Cornish neighbourhood plan 'declares war on wealthy outsiders'

Reports that residents of a Cornish seaside resort are seeking to use a neighbourhood plan to block the building of any new holiday lets features in today's newspaper round-up.

The Telegraph reports that residents of St Ives, the Cornish resort, have "declared war on wealthy outsiders by proposing a ban on new second homes". According to the newspaper, the townsfolk have published a draft neighbourhood plan which contains proposals to "block the building of any new holiday lets or second homes to stop locals being priced out of the housing market". The newspaper adds: "It may be the first time a neighbourhood plan has been used to restrict building."

The Financial Times (subscription required) reports that Birmingham and the neighbouring Black Country have "buried historic rivalries and agreed to form a combined authority of councils, hoping that as a bigger region they will be able to take on new powers over spending and economic policy". According to the newspaper, the five Midlands council leaders – from Birmingham, Wolverhampton, Walsall, Dudley and Sandwell – have written to chancellor George Osborne to seek a meeting to discuss their plan.

The Times (subscription required) reports that the head of the CBI is urging George Osborne to spend £600 million digging a tunnel under Stonehenge to ease traffic flow on the "glorified car park that is the A303". The newspaper reports that John Cridland’s call for the road between the South West and London to be widened is one of the CBI’s business wishes for the chancellor’s autumn statement next month.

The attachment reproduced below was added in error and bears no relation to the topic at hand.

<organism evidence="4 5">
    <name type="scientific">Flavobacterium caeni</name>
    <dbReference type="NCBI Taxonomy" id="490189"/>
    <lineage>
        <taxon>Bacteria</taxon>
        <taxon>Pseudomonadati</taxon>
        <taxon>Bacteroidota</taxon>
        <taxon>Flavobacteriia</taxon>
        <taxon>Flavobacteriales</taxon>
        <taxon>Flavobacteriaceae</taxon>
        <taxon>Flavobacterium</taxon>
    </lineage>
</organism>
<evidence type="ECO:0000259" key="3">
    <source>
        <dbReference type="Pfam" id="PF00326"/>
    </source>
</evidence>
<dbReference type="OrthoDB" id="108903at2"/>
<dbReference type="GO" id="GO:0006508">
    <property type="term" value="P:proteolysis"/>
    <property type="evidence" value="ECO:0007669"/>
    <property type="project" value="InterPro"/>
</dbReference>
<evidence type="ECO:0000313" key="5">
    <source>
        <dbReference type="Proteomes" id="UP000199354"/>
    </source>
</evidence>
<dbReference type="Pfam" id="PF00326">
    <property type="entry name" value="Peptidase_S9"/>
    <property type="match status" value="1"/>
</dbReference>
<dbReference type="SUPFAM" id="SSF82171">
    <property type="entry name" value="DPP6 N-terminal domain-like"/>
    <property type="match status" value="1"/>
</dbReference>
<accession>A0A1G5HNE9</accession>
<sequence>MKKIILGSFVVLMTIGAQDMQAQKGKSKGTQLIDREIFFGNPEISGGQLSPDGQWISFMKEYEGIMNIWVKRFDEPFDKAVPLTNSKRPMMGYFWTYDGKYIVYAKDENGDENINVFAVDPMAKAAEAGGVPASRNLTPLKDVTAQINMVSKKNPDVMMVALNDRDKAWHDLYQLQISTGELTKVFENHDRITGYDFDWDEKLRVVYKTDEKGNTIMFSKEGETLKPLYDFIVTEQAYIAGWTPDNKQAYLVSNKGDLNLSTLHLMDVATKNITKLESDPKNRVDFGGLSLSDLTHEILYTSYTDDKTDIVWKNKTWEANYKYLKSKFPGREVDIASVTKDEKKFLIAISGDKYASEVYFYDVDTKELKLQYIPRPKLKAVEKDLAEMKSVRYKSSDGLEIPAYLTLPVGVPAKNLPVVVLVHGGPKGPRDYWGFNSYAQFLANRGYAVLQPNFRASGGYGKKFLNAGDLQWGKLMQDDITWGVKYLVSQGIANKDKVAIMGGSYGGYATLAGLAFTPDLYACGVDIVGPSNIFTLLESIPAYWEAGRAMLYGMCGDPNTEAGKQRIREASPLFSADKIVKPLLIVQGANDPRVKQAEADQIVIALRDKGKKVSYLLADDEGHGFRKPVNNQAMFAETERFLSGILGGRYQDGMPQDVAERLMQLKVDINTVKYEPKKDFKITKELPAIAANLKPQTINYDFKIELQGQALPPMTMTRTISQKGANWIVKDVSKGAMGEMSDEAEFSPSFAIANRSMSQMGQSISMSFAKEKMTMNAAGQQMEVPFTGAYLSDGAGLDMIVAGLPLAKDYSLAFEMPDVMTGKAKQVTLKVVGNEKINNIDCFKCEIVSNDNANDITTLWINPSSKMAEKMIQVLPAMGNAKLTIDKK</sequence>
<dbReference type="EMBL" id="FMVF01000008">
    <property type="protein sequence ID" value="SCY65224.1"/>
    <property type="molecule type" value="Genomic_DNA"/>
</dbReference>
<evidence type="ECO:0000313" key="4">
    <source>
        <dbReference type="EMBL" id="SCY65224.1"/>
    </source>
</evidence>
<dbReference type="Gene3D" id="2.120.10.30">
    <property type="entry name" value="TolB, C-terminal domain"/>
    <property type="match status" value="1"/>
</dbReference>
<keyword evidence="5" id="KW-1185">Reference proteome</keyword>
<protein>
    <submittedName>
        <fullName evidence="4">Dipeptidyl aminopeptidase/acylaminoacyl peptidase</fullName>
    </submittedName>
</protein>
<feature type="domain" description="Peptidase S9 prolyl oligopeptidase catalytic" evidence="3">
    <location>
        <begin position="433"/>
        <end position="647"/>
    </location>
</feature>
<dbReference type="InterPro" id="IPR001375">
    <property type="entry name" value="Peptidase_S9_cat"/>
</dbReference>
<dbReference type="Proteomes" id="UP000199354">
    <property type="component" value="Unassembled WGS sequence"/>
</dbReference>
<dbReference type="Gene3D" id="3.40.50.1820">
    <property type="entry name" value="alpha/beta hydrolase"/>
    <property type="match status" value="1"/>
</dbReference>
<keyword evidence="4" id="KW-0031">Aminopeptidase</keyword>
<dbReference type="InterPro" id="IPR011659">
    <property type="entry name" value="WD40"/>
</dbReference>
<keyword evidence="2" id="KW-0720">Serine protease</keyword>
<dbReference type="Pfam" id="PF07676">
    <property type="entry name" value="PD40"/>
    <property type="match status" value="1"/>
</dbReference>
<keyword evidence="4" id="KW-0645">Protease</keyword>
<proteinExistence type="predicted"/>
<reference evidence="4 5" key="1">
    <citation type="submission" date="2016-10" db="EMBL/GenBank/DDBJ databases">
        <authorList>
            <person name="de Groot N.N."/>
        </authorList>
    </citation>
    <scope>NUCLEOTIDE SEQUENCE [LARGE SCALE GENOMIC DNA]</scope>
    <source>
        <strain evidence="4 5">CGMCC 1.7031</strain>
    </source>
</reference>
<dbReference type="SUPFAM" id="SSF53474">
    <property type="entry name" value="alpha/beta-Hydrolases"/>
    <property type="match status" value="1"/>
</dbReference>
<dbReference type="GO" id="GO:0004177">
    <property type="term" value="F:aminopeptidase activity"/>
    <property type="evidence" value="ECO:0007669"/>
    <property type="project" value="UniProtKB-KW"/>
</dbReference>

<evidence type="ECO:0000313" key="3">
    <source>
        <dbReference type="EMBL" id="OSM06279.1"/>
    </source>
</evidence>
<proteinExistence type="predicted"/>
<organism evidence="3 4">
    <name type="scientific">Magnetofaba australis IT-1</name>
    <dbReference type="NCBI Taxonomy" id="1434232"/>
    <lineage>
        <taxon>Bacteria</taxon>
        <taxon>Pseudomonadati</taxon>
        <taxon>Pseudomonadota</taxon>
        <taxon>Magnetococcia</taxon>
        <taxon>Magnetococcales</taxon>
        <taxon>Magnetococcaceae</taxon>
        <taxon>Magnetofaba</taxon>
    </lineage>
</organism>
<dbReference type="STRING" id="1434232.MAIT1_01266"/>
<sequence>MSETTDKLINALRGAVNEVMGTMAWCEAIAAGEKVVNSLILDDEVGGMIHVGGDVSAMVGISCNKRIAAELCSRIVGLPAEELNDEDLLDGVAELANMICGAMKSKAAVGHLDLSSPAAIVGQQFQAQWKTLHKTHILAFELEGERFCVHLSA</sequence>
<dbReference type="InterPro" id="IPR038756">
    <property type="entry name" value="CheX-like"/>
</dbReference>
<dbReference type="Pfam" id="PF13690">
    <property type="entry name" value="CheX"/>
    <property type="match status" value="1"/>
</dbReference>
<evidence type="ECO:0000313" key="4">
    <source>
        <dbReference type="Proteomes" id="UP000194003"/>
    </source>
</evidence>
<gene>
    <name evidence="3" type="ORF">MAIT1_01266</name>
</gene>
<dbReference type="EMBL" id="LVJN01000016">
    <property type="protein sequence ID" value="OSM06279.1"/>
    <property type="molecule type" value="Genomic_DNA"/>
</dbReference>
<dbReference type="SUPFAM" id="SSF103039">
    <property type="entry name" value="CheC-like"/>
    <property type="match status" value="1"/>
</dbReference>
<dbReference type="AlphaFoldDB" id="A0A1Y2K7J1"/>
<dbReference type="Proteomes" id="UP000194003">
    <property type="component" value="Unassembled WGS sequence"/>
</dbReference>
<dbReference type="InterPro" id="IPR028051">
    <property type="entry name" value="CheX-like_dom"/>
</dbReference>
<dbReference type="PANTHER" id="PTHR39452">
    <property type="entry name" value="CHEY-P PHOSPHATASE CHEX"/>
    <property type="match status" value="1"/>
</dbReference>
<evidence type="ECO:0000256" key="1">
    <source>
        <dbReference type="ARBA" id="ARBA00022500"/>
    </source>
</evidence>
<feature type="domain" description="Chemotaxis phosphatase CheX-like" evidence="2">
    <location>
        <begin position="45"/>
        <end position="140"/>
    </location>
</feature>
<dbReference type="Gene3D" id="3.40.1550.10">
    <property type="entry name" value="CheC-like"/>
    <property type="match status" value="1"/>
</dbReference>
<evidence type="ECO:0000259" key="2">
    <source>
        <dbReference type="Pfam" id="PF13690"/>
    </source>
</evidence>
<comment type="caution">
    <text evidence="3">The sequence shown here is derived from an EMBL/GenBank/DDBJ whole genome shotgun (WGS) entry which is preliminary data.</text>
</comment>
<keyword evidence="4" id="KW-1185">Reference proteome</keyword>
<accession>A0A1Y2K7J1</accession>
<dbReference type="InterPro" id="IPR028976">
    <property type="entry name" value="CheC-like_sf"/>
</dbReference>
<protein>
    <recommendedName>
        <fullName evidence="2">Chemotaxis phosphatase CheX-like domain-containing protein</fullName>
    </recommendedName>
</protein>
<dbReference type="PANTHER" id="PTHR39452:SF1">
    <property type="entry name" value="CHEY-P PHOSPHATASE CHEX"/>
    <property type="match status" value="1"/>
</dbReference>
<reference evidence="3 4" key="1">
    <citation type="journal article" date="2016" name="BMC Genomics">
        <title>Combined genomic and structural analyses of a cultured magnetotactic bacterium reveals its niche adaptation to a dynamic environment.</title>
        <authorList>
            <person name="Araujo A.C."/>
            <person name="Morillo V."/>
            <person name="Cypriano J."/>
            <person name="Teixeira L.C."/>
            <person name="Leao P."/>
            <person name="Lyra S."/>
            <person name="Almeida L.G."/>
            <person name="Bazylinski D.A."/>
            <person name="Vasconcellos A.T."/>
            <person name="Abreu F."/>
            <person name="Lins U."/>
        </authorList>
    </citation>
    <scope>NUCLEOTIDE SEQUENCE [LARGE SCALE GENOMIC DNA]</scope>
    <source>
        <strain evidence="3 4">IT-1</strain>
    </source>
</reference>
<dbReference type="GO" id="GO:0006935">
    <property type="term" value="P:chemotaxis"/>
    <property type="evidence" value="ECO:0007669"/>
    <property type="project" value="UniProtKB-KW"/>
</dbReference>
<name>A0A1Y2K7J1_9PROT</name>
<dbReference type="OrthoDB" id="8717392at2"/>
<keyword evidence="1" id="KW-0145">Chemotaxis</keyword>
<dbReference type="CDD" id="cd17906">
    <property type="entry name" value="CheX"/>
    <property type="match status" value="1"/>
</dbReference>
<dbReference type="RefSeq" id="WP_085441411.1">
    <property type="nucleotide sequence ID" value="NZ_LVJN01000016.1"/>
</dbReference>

The Guardian reports that Qatar is aiming to add yet another London landmark to its string of trophy assets in the capital, with a bid to take over the company that controls Canary Wharf. "If the bid is successful, the energy-rich state would be adding buildings that make up some of the most famous parts of the London skyline to a range if investments that already includes Harrods and stakes in Sainsbury’s, Volkswagen and Porsche," the newspaper reports.

The Times (subscription required) also reports that young homeowners in England and Wales are set to almost halve over the next five years as it becomes harder to make the first step on the property ladder. The newspaper reports that research by property firm Savills suggests that the share of those aged 34 and under who own their own home will tumble from the present rate of 29 per cent to 16 per cent by 2019.


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